Thursday, March 17, 2022 [Tweets] [Favorites]

Flickr to Limit Free Accounts to 50 Private Photos

Alex Seville (Hacker News):

Photographers who craft and create work that might be considered risqué by some will have a safe place online to interact with one another, share mutual interests, and put their art into the world without the fear of it being removed or them being banned entirely from the communities they love. […] To support these creators, and ensure that their communities continue to thrive, the ability to share restricted and moderate content will be reserved for Flickr Pro members.

[…]

The second change relates to non-public photo limits. Flickr is all about sharing photos, giving feedback, finding inspiration, and connecting with your fellow photographers. It’s a lot harder to do any of that with non-public photos. With that in mind, we’re limiting free accounts to 50 non-public photos (e.g. photos marked as private, friends, family, or friends and family.

[…]

The above changes mean that for free accounts, photos over the 50 non-public photo limit or any moderate or restricted photos will be at risk of deletion. If this sounds familiar, it should.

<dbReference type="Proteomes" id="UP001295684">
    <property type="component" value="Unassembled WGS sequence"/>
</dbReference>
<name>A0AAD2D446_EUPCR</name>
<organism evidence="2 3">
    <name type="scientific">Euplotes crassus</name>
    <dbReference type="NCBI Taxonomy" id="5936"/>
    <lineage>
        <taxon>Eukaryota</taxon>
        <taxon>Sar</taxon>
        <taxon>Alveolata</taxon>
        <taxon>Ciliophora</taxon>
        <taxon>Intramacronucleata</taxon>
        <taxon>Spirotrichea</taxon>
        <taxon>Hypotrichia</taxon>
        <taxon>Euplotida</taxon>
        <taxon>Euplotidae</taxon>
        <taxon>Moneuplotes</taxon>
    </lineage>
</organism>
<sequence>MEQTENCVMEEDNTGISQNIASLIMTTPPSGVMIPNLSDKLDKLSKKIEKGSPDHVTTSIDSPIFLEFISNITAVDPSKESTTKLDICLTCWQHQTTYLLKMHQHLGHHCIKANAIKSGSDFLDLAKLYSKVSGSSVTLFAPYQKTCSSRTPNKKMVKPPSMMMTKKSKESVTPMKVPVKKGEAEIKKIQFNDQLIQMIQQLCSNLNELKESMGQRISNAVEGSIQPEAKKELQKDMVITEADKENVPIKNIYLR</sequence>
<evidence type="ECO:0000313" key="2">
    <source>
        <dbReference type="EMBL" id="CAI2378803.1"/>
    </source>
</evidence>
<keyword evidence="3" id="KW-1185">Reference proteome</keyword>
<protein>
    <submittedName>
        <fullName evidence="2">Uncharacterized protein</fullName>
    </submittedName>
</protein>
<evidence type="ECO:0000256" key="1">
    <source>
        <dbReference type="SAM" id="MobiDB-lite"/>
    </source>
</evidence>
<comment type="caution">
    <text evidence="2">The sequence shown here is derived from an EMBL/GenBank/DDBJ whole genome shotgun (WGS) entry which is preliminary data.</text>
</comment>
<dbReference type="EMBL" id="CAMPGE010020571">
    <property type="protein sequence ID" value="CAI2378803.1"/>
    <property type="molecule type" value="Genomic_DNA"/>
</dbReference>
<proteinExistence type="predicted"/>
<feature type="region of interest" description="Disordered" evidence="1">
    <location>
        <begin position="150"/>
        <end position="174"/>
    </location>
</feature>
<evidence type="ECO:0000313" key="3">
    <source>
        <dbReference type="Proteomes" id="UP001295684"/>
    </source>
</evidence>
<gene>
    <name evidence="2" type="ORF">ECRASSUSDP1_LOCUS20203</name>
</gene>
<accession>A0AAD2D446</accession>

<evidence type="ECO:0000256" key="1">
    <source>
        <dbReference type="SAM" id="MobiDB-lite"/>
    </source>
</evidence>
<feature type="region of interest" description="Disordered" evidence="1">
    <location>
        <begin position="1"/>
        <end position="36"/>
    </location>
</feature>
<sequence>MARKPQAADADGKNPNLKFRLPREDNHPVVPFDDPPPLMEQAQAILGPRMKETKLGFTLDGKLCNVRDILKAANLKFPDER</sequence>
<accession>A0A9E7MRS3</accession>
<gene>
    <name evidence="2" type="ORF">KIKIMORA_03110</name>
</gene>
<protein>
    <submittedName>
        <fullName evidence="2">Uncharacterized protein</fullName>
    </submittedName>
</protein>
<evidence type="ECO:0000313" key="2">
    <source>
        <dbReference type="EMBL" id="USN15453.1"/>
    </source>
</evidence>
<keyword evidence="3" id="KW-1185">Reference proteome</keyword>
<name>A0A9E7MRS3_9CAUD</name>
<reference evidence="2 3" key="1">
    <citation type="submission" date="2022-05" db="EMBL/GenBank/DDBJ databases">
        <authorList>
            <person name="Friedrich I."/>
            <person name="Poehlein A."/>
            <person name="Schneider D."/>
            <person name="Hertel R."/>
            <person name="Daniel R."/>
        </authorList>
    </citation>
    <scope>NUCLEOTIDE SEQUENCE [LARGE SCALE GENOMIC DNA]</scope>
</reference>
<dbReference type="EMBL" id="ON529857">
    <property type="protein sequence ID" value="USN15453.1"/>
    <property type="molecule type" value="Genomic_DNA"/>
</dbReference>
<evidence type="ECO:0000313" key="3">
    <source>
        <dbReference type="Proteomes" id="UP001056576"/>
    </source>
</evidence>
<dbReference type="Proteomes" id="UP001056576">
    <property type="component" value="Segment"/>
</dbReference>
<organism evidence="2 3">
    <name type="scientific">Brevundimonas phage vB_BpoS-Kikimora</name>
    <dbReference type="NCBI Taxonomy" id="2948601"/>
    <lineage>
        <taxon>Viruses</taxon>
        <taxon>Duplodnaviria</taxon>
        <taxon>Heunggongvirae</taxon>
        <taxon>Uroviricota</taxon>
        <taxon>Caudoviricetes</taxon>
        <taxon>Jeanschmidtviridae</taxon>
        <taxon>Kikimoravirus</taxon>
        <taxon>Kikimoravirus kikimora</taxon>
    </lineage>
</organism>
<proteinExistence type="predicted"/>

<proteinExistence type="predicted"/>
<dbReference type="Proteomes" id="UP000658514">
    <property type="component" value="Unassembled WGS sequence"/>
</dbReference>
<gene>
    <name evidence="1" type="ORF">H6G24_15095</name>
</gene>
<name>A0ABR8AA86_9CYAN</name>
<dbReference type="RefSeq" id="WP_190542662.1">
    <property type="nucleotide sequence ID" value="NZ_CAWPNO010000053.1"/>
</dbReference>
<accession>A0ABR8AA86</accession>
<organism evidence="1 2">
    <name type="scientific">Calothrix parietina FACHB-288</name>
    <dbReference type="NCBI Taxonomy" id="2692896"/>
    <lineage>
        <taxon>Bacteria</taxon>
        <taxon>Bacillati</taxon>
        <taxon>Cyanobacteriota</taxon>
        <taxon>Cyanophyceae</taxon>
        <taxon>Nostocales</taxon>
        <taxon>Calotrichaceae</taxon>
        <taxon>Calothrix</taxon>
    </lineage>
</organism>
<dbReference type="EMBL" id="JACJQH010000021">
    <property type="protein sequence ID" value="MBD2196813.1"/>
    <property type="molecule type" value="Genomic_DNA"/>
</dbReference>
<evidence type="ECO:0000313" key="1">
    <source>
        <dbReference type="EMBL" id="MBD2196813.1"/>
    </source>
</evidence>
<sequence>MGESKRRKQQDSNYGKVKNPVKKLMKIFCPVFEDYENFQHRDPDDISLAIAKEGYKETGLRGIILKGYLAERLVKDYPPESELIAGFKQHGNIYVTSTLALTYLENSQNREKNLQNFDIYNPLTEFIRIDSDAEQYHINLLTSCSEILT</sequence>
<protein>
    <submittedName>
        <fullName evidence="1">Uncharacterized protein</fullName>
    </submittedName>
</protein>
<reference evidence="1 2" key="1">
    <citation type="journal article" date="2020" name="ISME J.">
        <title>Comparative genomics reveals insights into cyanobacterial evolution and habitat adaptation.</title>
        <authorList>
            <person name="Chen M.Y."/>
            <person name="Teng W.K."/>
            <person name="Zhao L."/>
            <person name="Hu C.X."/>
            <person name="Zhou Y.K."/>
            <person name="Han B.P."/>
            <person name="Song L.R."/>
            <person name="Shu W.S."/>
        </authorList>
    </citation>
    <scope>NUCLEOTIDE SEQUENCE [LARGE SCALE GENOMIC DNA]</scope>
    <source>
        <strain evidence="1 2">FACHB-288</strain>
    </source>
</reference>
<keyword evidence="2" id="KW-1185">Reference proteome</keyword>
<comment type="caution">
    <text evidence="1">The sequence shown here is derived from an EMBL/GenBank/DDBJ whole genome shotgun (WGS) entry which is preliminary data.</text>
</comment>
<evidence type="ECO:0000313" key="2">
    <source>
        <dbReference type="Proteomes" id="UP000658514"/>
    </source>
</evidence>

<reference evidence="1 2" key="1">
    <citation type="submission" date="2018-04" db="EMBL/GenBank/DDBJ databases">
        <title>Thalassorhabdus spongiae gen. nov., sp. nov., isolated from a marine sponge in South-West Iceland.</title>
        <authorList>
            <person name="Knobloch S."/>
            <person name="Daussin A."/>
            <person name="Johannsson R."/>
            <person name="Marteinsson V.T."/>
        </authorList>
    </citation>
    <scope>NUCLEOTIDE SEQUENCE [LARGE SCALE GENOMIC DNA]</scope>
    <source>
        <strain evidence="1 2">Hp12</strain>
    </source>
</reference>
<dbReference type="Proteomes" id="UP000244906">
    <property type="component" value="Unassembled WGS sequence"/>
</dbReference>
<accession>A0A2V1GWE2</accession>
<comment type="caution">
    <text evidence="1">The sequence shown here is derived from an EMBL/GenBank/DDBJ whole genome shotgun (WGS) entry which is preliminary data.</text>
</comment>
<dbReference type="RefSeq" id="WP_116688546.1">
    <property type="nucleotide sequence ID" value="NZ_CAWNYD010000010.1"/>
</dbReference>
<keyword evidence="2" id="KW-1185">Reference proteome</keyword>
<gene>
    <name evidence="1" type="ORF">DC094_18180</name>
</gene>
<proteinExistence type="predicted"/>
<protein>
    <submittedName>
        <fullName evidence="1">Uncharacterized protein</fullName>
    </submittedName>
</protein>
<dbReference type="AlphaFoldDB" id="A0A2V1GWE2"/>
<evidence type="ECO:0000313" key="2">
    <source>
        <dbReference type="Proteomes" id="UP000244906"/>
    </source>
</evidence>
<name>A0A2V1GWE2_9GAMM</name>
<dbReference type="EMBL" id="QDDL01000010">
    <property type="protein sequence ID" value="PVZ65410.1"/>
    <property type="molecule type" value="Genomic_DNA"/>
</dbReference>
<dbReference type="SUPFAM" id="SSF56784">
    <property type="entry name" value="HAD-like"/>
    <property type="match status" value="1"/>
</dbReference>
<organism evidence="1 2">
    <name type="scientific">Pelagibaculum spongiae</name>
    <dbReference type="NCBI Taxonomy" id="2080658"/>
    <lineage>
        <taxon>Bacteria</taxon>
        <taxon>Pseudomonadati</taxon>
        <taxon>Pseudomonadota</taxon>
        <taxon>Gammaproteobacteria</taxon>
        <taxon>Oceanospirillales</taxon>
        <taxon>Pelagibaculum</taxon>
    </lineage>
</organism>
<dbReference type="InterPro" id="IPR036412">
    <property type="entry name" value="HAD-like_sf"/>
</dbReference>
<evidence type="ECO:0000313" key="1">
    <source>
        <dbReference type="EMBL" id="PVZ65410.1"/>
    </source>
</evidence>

Flickr Foundation:

Imagine if we could place ourselves 100 years into the future and still have access to the billions of photos shared by millions of people on Flickr, one of the best documented, broadest photographic archives on the planet.

The Flickr Foundation represents our commitment to stewarding this digital, cultural treasure to ensure its existence for future generations.

Previously:

Update (2022-04-21): Alex Seville:

Today we’re rolling up our sleeves and getting started with the hard work of making it happen. We’ll walk through what you can expect in the coming weeks, and offer all the resources we can along the way.

3 Comments

"at risk of deletion" is their favourite term, but they've never deleted any photos. Does that make them liars or just good marketers?

I'm surprised that anyone still uses Flickr. That site died 10+ years ago.

Contrary to Ben’s sentiment, I still find great value in Flickr and am a proud Pro member. No other service I’ve found gives me such a wide array of extensibility, and fully retains all metadata for each image.

Stay up-to-date by subscribing to the Comments RSS Feed for this post.

Leave a Comment